In the spring of 2003, I was finishing up my undergrad thesis at the University of Southern Mississippi. I’d been studying Elliott Carter’s Quintet for Piano and Winds for months, and trying to make heads and tails of his newly published Harmony Book. When I learned about the premiere of Carter’s Boston Concerto, my wife and I decided we were making a trip. We scraped up the money (some of it might have been funded by a student loan) and flew to Boston. I thought (foolishly looking back now) that this 94 year old composer could not have many world premieres left in him so we should not miss this one.
So early April 2003, we were sitting in Symphony Hall listening to a splendid concert of Ives, Mahler, Bartok and Carter. As the last notes of the Boston Concerto rang out I remember shooting to my feet and applauding. I looked around and I saw one other young person had done the same. As soon as the entire concert was over I pretty much left my wife in her seat and ran out of the hall hoping to catch Mr. Carter. I arrived at the stage doors and one other person was already waiting there. It was the young guy that had also sprung up to applaud. I asked if he’d seen Elliott Carter yet and he said no. I said, “Elliott Carter is old. He can’t move that fast.” We turned and saw Elliott Carter and his entourage moving slowly toward the exit. I told the other guy, “Let’s stand between him and the exit. He’ll have to give us an autograph then.”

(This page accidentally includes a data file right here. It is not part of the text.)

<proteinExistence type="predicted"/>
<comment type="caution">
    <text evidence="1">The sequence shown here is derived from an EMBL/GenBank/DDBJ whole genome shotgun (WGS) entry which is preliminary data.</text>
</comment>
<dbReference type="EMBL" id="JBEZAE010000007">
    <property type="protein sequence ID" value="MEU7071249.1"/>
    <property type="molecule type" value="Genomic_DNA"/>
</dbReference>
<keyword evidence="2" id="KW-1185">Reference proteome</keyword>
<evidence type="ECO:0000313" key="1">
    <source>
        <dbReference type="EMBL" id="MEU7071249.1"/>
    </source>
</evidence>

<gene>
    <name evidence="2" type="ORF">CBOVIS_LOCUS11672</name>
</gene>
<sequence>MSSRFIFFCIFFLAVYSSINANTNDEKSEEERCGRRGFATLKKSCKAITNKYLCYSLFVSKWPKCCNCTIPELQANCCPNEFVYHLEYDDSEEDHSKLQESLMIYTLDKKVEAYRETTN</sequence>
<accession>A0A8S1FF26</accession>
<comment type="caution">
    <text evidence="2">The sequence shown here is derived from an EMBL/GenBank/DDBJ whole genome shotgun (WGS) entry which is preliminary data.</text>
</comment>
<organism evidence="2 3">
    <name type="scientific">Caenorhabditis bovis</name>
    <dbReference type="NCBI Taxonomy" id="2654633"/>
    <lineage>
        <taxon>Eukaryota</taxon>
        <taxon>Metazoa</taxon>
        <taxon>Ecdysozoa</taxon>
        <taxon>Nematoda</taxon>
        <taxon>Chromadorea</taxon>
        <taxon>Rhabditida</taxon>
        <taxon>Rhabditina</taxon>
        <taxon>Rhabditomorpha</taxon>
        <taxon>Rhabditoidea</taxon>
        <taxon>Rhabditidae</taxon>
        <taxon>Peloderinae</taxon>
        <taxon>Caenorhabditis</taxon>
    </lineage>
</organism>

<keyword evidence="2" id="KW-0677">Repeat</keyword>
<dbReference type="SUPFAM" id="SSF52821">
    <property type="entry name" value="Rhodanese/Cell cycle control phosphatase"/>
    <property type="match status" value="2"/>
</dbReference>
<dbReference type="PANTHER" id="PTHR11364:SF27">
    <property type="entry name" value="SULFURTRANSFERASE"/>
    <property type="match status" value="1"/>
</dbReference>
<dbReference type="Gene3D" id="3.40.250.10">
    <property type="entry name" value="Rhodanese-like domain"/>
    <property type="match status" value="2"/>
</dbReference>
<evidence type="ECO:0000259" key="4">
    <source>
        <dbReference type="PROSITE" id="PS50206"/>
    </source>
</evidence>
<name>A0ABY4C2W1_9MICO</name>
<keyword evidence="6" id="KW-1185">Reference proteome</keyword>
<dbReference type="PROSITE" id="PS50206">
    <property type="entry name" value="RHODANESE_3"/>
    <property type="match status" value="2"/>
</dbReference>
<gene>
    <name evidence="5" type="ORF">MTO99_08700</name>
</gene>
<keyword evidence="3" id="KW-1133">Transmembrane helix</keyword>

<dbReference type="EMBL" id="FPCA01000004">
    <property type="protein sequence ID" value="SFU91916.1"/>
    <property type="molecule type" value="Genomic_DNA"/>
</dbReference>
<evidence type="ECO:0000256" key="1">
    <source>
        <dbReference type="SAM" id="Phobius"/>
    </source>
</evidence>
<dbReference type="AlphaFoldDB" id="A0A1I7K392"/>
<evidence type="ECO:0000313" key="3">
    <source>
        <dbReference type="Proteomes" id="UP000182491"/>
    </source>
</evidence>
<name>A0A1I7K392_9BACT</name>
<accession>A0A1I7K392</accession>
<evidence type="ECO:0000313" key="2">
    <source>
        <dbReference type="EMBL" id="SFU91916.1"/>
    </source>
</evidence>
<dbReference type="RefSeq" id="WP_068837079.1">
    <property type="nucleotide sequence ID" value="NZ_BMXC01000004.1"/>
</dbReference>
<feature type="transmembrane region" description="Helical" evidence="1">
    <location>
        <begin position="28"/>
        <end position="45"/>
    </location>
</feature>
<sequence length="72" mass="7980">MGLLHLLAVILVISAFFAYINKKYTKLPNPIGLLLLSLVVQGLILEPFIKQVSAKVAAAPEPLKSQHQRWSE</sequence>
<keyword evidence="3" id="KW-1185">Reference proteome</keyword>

I stood there as he signed a program for the other guy. Mr. Carter looked at me. I was holding my copy of his Harmony Book. He exclaimed, “I can’t believe someone bought that thing! It was a hundred dollars!” I told him that I had purchased my copy on sale. As he signed my book I told him that I had come all the way from Mississippi just to hear the world premiere of the Boston Concerto. He said, “Wow! Was it worth it?” I was pretty starstruck and I couldn’t really say much more by this point. All I could do was nod yes.
I was speechless (which is rare for me). Carter’s music has always been an incredible influence on me. When I got the signed copy in my hands I broke down in tears. My wife and I walked to the BSO coat check and the older gentleman working there asked why I was crying. All I could do was point at the signed title page of the Harmony Book. He smiled and patted me on the back.
We then walked down the street to have dinner at Brasserie Jo in the Colonnade. I looked up and saw Carter and his entourage being seated at a table in a corner by themselves.
When asked where we’d like to be seated, I pointed at Elliott Carter and replied, ‘Right next to them!’ My wife yelled at me, “No stalking Elliott Carter!”
The maître d’ said no also. Apparently they’d asked to be seated in the back away from everyone.

My wife still likes to point out to me that the other guy waiting on an autograph was probably the only person to have their program signed by Mr. Carter and that I should have gotten my program signed also. It never really crossed my mind to get my program signed. The book was more than enough.

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